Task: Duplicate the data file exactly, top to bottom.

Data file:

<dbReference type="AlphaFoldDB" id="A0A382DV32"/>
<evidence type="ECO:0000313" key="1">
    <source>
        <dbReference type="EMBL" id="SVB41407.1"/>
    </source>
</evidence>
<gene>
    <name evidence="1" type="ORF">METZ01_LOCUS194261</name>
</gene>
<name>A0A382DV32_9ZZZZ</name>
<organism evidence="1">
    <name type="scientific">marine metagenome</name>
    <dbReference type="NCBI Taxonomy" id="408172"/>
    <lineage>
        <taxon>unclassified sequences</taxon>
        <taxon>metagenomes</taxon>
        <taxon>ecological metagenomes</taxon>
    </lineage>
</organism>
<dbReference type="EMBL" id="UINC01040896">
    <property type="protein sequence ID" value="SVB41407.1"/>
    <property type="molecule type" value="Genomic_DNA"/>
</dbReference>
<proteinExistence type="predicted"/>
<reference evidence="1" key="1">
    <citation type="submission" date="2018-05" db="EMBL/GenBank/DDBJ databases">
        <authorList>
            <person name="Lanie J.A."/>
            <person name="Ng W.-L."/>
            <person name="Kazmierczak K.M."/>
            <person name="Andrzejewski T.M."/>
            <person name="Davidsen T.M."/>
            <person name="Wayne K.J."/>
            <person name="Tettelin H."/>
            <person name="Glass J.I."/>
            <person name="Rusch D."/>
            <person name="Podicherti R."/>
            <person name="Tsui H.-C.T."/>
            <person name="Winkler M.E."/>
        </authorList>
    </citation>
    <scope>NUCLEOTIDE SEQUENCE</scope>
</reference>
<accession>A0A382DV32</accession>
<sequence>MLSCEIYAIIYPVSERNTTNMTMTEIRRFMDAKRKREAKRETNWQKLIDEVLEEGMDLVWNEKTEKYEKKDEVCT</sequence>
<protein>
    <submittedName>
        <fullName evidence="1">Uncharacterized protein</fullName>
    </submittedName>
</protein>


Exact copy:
<dbReference type="AlphaFoldDB" id="A0A382DV32"/>
<evidence type="ECO:0000313" key="1">
    <source>
        <dbReference type="EMBL" id="SVB41407.1"/>
    </source>
</evidence>
<gene>
    <name evidence="1" type="ORF">METZ01_LOCUS194261</name>
</gene>
<name>A0A382DV32_9ZZZZ</name>
<organism evidence="1">
    <name type="scientific">marine metagenome</name>
    <dbReference type="NCBI Taxonomy" id="408172"/>
    <lineage>
        <taxon>unclassified sequences</taxon>
        <taxon>metagenomes</taxon>
        <taxon>ecological metagenomes</taxon>
    </lineage>
</organism>
<dbReference type="EMBL" id="UINC01040896">
    <property type="protein sequence ID" value="SVB41407.1"/>
    <property type="molecule type" value="Genomic_DNA"/>
</dbReference>
<proteinExistence type="predicted"/>
<reference evidence="1" key="1">
    <citation type="submission" date="2018-05" db="EMBL/GenBank/DDBJ databases">
        <authorList>
            <person name="Lanie J.A."/>
            <person name="Ng W.-L."/>
            <person name="Kazmierczak K.M."/>
            <person name="Andrzejewski T.M."/>
            <person name="Davidsen T.M."/>
            <person name="Wayne K.J."/>
            <person name="Tettelin H."/>
            <person name="Glass J.I."/>
            <person name="Rusch D."/>
            <person name="Podicherti R."/>
            <person name="Tsui H.-C.T."/>
            <person name="Winkler M.E."/>
        </authorList>
    </citation>
    <scope>NUCLEOTIDE SEQUENCE</scope>
</reference>
<accession>A0A382DV32</accession>
<sequence>MLSCEIYAIIYPVSERNTTNMTMTEIRRFMDAKRKREAKRETNWQKLIDEVLEEGMDLVWNEKTEKYEKKDEVCT</sequence>
<protein>
    <submittedName>
        <fullName evidence="1">Uncharacterized protein</fullName>
    </submittedName>
</protein>